Chase, in telephone calls and emails, pushed Morgan to get Crist to change his testimony and sign a new affidavit saying he knew Greer was getting paid extra for fundraising or face embarrassing personal questions. Chase even furnished a new version of the affidavit for Crist to sign. Chase contends he was merely trying to get Crist to tell the truth.

Morgan and Crist refused to cooperate and reported the encounter to authorities as possible witness tampering. A short time later prosecutors re-interviewed Johnson and asked about the Bahamas trip. Chase's new affidavit is now part of the evidence against Greer.

The substitute affidavit would have put Crist's testimony more in line with statements given by Sargeant, Ballard and Jay Burmer, a GOP consultant with close ties to Crist.

Sargeant and Burmer, in separate affidavits, say they were aware that Greer and Johnson had taken over fundraising and would be paid additional money. Ballard, asked about it by prosecutors in November 2011 said Crist knew Greer and Johnson had taken over fundraising duties to save money.

"He (Crist) said it would be cheaper to have, to do it this way, that whatever Delmar and Jim Greer would cost, would be compensated for, would be less money than they were currently paying out,'' Ballard testified. At the time the party was paying O'Rourke $30,000 a month for fundraising.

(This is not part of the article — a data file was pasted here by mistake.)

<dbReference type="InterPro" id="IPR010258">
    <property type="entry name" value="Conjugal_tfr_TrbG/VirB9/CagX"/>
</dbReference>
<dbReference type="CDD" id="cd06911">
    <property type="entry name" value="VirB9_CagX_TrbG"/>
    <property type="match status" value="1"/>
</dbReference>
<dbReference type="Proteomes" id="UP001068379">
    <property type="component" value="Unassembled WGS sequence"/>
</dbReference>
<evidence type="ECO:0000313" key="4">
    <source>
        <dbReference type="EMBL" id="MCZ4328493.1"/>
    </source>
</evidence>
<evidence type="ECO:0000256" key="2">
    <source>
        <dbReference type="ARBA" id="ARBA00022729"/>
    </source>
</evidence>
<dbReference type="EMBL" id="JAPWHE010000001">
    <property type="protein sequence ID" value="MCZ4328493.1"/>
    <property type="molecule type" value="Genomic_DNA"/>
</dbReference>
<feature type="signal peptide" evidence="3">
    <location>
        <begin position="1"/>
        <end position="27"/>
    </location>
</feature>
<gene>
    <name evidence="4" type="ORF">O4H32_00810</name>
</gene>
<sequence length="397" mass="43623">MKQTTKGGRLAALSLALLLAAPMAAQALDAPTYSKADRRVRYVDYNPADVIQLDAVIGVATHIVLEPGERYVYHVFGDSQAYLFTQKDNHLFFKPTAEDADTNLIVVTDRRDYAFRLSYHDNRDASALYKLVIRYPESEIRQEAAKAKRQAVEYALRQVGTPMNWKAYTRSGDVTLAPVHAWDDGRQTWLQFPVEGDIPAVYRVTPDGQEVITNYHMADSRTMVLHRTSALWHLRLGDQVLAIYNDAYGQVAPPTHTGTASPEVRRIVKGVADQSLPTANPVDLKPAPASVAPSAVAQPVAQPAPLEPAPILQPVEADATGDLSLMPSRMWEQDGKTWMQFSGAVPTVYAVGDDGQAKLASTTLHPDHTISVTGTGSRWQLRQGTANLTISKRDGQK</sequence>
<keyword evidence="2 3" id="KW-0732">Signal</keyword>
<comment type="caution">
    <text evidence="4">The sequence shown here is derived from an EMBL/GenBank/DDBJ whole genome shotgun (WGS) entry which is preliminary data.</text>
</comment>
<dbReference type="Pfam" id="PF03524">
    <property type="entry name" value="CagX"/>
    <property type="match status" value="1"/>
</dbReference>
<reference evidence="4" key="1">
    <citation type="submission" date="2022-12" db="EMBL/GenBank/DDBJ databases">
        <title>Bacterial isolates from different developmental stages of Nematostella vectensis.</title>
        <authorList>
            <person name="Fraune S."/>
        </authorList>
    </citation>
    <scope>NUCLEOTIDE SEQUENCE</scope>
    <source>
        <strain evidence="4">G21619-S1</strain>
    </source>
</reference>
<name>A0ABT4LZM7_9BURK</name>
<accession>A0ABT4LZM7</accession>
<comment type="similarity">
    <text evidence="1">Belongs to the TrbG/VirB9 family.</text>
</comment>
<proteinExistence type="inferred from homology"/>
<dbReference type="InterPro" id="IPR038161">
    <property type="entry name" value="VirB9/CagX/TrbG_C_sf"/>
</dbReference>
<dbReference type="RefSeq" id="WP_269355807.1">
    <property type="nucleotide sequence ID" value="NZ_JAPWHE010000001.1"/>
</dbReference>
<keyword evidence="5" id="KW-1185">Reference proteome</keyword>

"I was surprised when Greer was charged with a crime relating to setting up a company to do fundraising for RPOF, as Greer and Mr. Johnson were acting with the knowledge and approval of Gov. Crist,'' Sargeant said.

There are clear contradictions between the sworn statements of Crist on one hand, and Sargeant, Ballard and Burmer on the other.

In that connection, Florida's Attorney General just last week

released a deposition that contradicts a sworn statement by former Gov. Charlie Crist, who said that he did not know that then-Florida GOP Chairman Jim Greer would be paid extra to raise funds for the party.

That disclosure comes four days before Greer stands trial in Orlando, charged with six crimes: fraud, money laundering and four counts of grand theft. He’s accused of funneling $125,000 in state party funds into his personal bank account.

During the lunch hour Florida’s attorney general’s released the deposition of powerful Tallahassee lobbyist Brian Ballard, a confidante of Crist and one of the major fund-raisers in Crist’s 2006 campaign for governor.

When Ballard was questioned under oath nearly two years ago, he told Greer’s attorney that he and Crist discussed revamping how the party did fund-raising and that the change would involve paying Greer extra.